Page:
Initially the signature on his signed miniature portrait was read as "S Paul 1824", but no artist with that initial has been identified. In style, the miniature and signature both appear to be French.
However, more recently I have become aware of an American artist named Jeremiah Paul (c1770-13 Jul 1820). In early 19C writing it is often difficult to tell between a capital "J" and capital "S". Thus, it seems possible the miniature is by Jeremiah Paul.
Jeremiah Paul was a minor yet versatile artist whose career began in Philadelphia, PA, in the 1790s. The son of a Quaker schoolmaster, Paul received his early training from Charles Willson Peale and in 1795 participated in the founding of the Columbianum, Peale's ill-fated attempt to establish an art academy in America. Dunlap records that Paul's earliest works were based on engravings after pictures by Benjamin West. (He exhibited a copy (untraced) of West's Death of Caesar (untraced) at the Pennsylvania Academy of the Fine Arts, Philadelphia, in 1813.)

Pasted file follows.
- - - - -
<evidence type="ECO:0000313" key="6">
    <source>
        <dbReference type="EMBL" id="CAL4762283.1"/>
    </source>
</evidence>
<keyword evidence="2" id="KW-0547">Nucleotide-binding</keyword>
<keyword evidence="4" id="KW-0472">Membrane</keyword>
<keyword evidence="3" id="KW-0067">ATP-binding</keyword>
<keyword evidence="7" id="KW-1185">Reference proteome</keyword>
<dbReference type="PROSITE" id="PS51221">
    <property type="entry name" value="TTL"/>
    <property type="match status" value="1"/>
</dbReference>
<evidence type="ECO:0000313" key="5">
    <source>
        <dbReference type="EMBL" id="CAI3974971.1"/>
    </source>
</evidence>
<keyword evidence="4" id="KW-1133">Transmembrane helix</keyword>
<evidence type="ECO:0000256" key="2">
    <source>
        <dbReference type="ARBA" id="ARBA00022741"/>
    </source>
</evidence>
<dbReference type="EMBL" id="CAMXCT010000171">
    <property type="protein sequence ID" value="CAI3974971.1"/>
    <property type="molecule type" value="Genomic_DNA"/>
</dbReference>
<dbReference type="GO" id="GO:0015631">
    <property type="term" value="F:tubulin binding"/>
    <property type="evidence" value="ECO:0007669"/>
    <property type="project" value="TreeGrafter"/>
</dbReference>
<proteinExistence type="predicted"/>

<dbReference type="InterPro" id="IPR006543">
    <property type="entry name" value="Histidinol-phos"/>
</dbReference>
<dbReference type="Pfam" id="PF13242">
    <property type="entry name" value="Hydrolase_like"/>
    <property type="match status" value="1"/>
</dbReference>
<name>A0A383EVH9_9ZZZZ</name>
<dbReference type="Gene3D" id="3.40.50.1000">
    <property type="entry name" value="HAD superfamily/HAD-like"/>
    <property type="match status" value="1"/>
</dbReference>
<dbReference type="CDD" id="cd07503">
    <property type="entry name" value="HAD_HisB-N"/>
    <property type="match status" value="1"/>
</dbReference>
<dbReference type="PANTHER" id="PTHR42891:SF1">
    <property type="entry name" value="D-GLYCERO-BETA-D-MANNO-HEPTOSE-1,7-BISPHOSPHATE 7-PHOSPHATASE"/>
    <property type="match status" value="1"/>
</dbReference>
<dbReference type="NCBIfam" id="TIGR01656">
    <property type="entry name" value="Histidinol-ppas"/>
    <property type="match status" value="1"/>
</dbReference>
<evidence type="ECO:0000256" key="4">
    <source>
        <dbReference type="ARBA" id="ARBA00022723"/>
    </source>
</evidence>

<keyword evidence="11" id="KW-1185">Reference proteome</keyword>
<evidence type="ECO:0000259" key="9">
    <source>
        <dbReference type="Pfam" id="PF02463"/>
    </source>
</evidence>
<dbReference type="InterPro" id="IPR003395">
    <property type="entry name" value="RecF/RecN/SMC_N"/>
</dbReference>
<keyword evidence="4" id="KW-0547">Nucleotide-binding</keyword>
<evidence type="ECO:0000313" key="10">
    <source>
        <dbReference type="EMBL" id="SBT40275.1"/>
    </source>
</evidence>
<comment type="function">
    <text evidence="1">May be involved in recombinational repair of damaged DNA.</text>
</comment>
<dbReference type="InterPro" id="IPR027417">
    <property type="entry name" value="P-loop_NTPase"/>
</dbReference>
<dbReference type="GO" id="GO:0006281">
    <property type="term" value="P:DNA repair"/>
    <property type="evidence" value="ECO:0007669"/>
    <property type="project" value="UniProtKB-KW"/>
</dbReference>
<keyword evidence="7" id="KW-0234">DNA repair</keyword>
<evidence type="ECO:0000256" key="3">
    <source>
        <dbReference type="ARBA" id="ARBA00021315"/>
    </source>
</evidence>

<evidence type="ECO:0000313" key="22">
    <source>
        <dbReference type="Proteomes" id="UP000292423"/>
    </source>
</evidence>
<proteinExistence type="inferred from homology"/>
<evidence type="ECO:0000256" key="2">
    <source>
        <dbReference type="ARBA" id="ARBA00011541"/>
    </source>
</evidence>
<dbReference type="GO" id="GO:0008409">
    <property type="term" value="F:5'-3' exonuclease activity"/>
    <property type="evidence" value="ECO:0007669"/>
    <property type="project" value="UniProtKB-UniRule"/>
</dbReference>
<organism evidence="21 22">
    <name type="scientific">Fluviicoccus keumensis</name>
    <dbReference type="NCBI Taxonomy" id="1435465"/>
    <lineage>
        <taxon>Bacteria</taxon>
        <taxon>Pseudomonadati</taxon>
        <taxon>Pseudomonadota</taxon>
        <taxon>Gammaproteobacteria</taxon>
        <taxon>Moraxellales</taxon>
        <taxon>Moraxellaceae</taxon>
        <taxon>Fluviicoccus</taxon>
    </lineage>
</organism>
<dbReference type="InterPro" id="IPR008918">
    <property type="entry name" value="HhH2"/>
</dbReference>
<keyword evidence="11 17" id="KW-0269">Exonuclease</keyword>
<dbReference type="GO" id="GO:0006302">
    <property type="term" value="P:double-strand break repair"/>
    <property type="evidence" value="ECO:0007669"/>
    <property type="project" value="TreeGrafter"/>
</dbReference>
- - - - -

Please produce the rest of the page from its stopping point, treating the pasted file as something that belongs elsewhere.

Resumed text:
He later turned to portraiture and in 1796, with several other Philadelphia artists, formed the firm of Pratt, Ritter & Co., whose aim was 'to undertake all manner of commissions, from the painting of portraits, signs and fire buckets to japanning and the execution of coffin plates'. At this time Paul is also known to have engaged in small tasks for Gilbert Stuart, including the painting of lettering in some of the latter's portraits.
At the time of writing, Boris Wilnitsky was offering for sale this miniature portrait of a man inscribed on the reverse; "Painted by J Paul in 1806 or 7 Baltimore".
The previous owner acquired the miniature of the lady at a Southern estate sale where the sitter was identified as Mrs Carter of Charleston and Beaufort, South Carolina.
Literature - Les Peintres en Miniature p411. 1018